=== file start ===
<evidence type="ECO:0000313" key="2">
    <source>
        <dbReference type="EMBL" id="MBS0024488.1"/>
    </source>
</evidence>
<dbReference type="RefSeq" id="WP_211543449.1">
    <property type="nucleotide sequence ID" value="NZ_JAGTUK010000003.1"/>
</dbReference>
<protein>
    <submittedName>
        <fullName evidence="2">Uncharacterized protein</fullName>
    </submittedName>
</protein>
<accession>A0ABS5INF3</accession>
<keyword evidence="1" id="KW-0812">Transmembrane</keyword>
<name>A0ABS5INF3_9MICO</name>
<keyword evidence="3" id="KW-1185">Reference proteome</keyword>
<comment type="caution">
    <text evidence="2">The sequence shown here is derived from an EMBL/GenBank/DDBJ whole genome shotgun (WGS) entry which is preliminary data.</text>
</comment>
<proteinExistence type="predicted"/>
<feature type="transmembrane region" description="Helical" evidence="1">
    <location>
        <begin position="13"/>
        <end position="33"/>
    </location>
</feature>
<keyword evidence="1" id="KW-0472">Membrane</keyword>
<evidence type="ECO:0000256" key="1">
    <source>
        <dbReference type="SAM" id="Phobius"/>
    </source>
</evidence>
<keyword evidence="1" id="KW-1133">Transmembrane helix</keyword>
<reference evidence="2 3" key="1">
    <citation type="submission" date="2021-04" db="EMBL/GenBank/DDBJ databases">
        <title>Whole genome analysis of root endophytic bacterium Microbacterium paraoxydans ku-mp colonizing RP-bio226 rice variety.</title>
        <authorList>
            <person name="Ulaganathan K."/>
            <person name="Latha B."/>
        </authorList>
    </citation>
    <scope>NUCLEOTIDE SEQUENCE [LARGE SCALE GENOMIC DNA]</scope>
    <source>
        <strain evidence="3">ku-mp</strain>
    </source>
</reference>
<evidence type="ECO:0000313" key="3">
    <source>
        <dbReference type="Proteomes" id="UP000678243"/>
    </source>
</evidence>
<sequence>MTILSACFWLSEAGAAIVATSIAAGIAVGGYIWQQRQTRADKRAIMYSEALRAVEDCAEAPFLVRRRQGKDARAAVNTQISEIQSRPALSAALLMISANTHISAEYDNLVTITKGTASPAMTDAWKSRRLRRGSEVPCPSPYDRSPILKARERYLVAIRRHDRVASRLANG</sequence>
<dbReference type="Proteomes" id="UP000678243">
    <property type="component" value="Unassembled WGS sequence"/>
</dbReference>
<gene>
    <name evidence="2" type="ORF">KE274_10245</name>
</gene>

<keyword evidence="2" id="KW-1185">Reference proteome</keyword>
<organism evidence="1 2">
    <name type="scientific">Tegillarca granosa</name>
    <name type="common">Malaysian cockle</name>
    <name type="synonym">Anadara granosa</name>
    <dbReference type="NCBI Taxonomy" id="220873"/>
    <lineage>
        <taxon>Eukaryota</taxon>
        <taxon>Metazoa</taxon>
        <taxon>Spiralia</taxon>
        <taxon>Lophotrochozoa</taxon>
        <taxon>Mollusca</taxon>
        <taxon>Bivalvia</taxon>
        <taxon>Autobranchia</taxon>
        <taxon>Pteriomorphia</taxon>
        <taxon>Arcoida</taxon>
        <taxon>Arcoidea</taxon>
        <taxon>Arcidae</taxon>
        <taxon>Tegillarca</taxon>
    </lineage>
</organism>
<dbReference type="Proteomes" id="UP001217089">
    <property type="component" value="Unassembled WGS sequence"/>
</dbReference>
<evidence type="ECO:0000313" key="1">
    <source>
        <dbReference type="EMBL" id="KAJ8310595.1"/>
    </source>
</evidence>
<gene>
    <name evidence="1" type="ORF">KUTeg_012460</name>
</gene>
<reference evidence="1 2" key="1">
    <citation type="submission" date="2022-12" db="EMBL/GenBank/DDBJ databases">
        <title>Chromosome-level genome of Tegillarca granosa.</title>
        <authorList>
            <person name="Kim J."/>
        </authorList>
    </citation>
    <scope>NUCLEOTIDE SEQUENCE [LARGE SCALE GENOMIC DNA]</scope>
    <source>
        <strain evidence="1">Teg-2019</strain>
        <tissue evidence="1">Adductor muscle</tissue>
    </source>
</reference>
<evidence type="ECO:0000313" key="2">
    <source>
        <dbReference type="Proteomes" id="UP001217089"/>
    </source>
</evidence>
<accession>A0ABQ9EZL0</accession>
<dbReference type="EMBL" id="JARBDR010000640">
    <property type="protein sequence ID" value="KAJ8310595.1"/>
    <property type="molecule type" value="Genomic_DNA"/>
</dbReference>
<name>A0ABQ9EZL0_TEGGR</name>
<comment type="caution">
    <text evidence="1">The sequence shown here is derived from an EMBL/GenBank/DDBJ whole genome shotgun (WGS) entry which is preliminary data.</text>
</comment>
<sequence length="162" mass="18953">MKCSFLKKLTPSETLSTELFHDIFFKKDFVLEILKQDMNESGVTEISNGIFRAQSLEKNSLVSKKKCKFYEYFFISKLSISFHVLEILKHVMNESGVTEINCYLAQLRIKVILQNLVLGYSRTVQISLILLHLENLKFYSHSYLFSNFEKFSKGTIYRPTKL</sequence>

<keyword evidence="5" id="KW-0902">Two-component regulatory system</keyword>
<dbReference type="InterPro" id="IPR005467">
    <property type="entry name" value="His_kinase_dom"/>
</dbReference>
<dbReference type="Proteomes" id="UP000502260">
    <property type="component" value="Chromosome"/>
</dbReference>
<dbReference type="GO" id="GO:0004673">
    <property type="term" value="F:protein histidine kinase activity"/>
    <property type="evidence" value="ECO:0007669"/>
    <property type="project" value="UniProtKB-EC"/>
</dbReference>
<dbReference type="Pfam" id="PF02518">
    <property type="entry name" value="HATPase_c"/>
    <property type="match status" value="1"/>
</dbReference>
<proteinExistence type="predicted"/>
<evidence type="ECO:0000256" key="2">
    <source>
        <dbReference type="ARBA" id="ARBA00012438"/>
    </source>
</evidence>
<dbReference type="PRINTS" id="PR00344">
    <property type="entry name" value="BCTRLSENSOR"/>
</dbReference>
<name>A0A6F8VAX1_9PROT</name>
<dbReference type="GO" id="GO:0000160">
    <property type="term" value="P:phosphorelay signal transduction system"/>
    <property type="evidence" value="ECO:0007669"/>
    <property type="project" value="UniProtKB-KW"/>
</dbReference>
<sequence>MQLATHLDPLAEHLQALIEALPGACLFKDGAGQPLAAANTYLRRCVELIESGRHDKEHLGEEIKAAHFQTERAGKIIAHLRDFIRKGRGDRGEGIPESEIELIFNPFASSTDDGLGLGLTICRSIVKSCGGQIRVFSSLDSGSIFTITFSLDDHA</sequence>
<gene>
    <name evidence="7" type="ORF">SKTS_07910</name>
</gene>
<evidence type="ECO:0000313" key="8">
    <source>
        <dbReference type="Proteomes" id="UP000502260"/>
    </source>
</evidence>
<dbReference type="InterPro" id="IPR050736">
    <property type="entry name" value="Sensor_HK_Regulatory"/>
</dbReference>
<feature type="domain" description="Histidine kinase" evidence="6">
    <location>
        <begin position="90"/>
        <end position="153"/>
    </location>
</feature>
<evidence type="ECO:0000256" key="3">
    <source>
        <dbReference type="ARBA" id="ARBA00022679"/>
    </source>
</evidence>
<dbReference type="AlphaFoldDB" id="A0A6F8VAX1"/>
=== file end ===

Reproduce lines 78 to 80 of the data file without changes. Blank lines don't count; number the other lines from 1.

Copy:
        <taxon>Tegillarca</taxon>
    </lineage>
</organism>